A normal user could set file protection using the Edit File data processing Matrix action (core p. 239):

... You can also use this action to set protection on a file if you’re its owner. To protect a file, make a Simple Computer + Logic [Data Processing] test. The number of hits you get becomes the rating of the protected file. A protected file cannot be read, changed, deleted, or copied until its protection is broken.

This protection could be removed with a Crack File attack Matrix action (core p. 238).
However, normal users cannot use attack Matrix actions so how does a team work with their own protected files?

This will be my first SR5 game so I am fairly new to the system, but from what I have read on Shadowrun forums the Matrix part of the rules has a lot of bugs. It would be nice to get a confirmation from more seasoned players that this is indeed a bug and what would be reasonable solutions within the system.

  • \$\begingroup\$ In the real world, a protected file must be temporarily unprotected by the owner while it's worked with. I don't know SR5, but it might be assuming that bit of data-management knowledge, and make more sense with it. Does it? \$\endgroup\$ Commented May 2, 2015 at 0:01
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    \$\begingroup\$ This really is SR5 specific.The problem is that as far as I know even the owner could not remove the protection without attack action. \$\endgroup\$
    – Korusef
    Commented May 2, 2015 at 0:19
  • \$\begingroup\$ I don't have my books with me, but I'll see what I can look up when I'm back from third long weekend. \$\endgroup\$ Commented May 2, 2015 at 15:29
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    \$\begingroup\$ @Korusef turns out I have the 20th edition book, which is 4th edition...That being said when you encrypt something in 4E, you get a key which lets you decrypt that file without a check. \$\endgroup\$ Commented May 26, 2015 at 0:21

2 Answers 2


In the absence of RAW, I generally turn to the real world for workable rules. The generally accepted solution to this problem is public-key cryptography and in most cases it is largely invisible to the user. I don't see why it would be any different in Shadowrun.

Your whole team has one public key and each team member has a private key. Everyone stores their keys on their commlinks. Let's say you're the team's Decker and you want to send some data securely to your buddy the Street Samurai, who can't Crack File. You encrypt the file (using Edit File) with the public key, send it to the Street Samurai, and then when he goes to read the file his commlink automatically decrypts the file using his private key thus breaking the file protection and allowing him to read it. Once your partner is done reading the file, it gets encrypted again automatically by the device using his copy of the public key.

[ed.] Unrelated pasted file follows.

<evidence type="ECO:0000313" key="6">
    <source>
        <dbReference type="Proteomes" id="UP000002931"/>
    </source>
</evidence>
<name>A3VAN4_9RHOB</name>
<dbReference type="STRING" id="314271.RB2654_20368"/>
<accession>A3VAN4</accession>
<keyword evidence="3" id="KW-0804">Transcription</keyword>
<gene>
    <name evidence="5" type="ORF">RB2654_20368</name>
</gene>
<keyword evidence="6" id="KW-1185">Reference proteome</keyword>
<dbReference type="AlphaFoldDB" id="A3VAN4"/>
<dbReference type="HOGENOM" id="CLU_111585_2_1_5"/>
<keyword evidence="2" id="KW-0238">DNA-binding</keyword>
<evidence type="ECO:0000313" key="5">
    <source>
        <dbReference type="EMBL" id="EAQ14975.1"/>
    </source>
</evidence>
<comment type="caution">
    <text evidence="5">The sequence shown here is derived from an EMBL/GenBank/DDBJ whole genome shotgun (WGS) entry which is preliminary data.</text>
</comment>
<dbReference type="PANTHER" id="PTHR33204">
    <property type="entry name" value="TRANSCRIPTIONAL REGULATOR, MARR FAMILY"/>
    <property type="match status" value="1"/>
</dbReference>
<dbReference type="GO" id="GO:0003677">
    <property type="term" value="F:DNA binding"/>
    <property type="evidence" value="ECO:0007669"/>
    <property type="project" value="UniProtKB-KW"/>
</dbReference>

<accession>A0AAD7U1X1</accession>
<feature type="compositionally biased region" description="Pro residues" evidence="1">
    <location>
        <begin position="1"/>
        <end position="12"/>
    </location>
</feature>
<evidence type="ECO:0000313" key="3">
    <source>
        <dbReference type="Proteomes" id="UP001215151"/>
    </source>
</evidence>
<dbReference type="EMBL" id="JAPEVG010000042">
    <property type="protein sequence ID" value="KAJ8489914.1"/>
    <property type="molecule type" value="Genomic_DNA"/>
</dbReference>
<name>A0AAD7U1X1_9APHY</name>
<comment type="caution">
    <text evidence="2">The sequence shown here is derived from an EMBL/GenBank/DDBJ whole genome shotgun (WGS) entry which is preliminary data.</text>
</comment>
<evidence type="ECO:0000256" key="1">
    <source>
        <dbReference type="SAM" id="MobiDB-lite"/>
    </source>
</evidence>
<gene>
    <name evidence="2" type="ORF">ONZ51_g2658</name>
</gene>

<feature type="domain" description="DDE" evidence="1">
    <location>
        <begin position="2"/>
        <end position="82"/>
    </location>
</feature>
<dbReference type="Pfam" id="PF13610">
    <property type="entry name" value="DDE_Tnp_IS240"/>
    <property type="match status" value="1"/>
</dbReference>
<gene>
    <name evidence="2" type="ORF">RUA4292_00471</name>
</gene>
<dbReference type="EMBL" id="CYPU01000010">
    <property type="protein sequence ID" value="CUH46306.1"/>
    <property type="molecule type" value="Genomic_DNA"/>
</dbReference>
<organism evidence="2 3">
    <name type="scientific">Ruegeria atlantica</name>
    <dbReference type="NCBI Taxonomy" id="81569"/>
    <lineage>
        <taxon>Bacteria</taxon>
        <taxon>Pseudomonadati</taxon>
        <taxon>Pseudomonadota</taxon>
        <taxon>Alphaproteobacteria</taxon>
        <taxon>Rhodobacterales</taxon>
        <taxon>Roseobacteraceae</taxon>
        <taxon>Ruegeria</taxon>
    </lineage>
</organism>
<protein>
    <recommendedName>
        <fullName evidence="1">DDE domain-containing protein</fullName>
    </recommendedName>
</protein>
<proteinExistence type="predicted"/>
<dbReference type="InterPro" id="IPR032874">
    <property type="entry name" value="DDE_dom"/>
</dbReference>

Considering that SR works in ways that are logical, when you lock a file, you just KNOW the password used to lock the file and can share it... just like if i give my computer's password to my wife, she'll be able to open it without blowing up half the hard drive...

I remember playing a computer game of shadowrun(or something very similar) where it was exclusively the hacking/matrix part of the game. Usually, by the 5th mission, most of the files were protected. (i know, PnP and VGs are different) However it shows people lock their files... a lot... and they can still use them, else they'd be deleted instead... which makes sense in a corporate-war world.

  • \$\begingroup\$ You wouldn't want to lock files or devices with passwords, on the simple basis that it takes too long to punch in the password to access them unless you have a trivial password or you're employing some kind of password management software which remembers it for you (in either case, the password doesn't provide adequate security). In the fast-paced world of a runner, information access needs to be split-second so an automatic process like biometrics or public key encryption is the way to go. \$\endgroup\$ Commented May 5, 2015 at 14:17
  • \$\begingroup\$ @Dyndrilliac I would argue that passwords and key both provide the same level of security as far as the game is concerned. 1. The encrypted file would have the same rating either way. 2. Both could be picked up by a hacker. \$\endgroup\$
    – Korusef
    Commented May 5, 2015 at 14:27
  • \$\begingroup\$ @Korusef I would tend to disagree. Passwords are typically 8-16 characters. In contrast, the standard size for a personal RSA key is 2048 bits. As GM I might let a player attempt to roll Logic + Computer with a suitably high threshold to try and guess a password based solely on random luck, but the only way I would let a player get past an asymmetric cipher is with the correct key or the Crack File action. Also, in order for a hacker to steal your key(s), they would have to score marks on your commlink first. \$\endgroup\$ Commented May 5, 2015 at 14:33
  • \$\begingroup\$ @dyndrilliac dude, you can surf the web by closing your eyes and letting yourself drift into the matrix, your password could believably be 12 gigabytes long and it wouldn't matter at all. you could upload it to your friends in a matter of hundredths of a second and the result would be the same. Or to fit within the theme, grant your friends a mark on the said file so they are assumed to know the password... \$\endgroup\$
    – Mouhgouda
    Commented May 5, 2015 at 15:21
  • \$\begingroup\$ and biometrics while you are in cyberspace... just doesnt add up. \$\endgroup\$
    – Mouhgouda
    Commented May 5, 2015 at 15:22

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